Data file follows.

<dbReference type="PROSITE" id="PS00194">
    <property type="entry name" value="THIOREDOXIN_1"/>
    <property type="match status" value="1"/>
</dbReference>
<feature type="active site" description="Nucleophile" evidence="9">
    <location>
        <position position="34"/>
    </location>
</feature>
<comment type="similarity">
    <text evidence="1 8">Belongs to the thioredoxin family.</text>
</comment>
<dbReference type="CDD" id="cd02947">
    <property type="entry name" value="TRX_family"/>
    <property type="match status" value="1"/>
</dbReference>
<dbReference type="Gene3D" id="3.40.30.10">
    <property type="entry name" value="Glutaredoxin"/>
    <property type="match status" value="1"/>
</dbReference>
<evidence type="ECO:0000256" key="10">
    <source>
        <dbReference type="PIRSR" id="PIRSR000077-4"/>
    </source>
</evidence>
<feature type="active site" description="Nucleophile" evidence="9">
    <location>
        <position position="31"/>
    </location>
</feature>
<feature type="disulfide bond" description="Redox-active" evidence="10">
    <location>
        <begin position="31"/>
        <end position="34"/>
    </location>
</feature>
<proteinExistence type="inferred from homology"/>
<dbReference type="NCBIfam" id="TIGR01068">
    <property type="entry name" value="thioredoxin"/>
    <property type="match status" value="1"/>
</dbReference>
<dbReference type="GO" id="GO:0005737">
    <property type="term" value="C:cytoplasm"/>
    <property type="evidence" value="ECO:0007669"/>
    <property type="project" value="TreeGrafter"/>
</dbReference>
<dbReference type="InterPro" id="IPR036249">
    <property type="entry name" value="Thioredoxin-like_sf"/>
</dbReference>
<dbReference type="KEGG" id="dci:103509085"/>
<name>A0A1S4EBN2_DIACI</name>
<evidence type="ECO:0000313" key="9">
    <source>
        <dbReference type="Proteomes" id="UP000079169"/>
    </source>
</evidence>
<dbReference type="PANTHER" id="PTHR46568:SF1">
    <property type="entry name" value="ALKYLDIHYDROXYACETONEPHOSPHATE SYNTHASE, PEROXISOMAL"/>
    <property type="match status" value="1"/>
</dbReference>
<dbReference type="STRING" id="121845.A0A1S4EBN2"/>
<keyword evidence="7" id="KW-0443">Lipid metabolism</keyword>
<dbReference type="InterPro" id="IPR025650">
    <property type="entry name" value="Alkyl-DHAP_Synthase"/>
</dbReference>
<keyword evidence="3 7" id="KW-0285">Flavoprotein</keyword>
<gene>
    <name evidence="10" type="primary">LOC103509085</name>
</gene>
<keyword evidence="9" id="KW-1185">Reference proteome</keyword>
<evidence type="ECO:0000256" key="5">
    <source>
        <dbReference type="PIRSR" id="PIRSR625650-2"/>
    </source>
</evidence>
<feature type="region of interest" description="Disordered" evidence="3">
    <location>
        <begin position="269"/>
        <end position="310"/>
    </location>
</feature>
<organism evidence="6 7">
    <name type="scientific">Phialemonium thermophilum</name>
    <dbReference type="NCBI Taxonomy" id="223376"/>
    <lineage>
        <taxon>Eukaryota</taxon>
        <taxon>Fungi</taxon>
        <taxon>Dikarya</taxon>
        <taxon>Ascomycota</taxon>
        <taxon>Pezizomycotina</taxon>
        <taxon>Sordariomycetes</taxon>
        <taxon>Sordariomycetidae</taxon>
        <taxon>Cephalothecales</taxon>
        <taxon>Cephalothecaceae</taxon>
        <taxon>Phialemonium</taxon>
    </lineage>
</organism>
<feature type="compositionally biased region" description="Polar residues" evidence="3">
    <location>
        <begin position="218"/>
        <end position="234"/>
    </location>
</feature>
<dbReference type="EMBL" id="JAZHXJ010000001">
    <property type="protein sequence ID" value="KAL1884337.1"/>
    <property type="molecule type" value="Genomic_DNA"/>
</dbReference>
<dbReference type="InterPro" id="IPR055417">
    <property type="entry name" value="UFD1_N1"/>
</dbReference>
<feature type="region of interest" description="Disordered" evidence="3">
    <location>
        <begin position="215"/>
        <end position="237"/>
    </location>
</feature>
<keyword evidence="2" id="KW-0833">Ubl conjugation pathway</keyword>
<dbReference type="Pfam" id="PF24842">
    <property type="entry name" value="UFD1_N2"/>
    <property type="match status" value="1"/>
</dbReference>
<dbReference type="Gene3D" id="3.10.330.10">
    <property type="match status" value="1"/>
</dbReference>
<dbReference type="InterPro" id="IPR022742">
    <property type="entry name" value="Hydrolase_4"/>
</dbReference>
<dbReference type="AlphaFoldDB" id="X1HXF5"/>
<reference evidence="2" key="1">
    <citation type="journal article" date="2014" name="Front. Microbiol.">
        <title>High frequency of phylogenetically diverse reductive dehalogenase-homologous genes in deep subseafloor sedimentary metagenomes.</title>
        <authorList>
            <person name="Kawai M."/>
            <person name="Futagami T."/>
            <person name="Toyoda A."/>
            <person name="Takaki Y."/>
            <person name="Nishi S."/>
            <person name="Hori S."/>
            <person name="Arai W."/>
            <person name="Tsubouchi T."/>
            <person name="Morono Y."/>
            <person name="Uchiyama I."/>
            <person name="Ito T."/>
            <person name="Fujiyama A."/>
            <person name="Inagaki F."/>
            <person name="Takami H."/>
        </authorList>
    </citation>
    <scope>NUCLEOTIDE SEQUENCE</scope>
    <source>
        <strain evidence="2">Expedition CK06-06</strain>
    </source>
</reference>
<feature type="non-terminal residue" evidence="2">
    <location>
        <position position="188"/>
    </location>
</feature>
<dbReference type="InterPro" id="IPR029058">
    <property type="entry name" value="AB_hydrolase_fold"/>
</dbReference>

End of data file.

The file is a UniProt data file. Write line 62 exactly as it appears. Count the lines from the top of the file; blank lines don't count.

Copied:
<keyword evidence="7" id="KW-0443">Lipid metabolism</keyword>